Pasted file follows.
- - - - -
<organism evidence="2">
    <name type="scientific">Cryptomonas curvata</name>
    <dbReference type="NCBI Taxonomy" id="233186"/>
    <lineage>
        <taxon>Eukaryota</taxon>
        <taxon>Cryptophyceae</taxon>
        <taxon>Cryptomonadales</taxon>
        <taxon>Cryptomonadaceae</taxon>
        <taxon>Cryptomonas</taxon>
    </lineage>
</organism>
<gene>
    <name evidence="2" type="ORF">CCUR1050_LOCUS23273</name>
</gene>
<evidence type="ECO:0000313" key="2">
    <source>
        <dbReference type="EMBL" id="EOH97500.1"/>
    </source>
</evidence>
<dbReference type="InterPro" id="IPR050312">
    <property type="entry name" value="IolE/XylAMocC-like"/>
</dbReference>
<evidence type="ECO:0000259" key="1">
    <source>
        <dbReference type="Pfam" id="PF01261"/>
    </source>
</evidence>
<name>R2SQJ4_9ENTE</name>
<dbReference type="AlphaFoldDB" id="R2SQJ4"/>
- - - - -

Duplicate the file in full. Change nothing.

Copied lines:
<organism evidence="2">
    <name type="scientific">Cryptomonas curvata</name>
    <dbReference type="NCBI Taxonomy" id="233186"/>
    <lineage>
        <taxon>Eukaryota</taxon>
        <taxon>Cryptophyceae</taxon>
        <taxon>Cryptomonadales</taxon>
        <taxon>Cryptomonadaceae</taxon>
        <taxon>Cryptomonas</taxon>
    </lineage>
</organism>
<gene>
    <name evidence="2" type="ORF">CCUR1050_LOCUS23273</name>
</gene>
<evidence type="ECO:0000313" key="2">
    <source>
        <dbReference type="EMBL" id="EOH97500.1"/>
    </source>
</evidence>
<dbReference type="InterPro" id="IPR050312">
    <property type="entry name" value="IolE/XylAMocC-like"/>
</dbReference>
<evidence type="ECO:0000259" key="1">
    <source>
        <dbReference type="Pfam" id="PF01261"/>
    </source>
</evidence>
<name>R2SQJ4_9ENTE</name>
<dbReference type="AlphaFoldDB" id="R2SQJ4"/>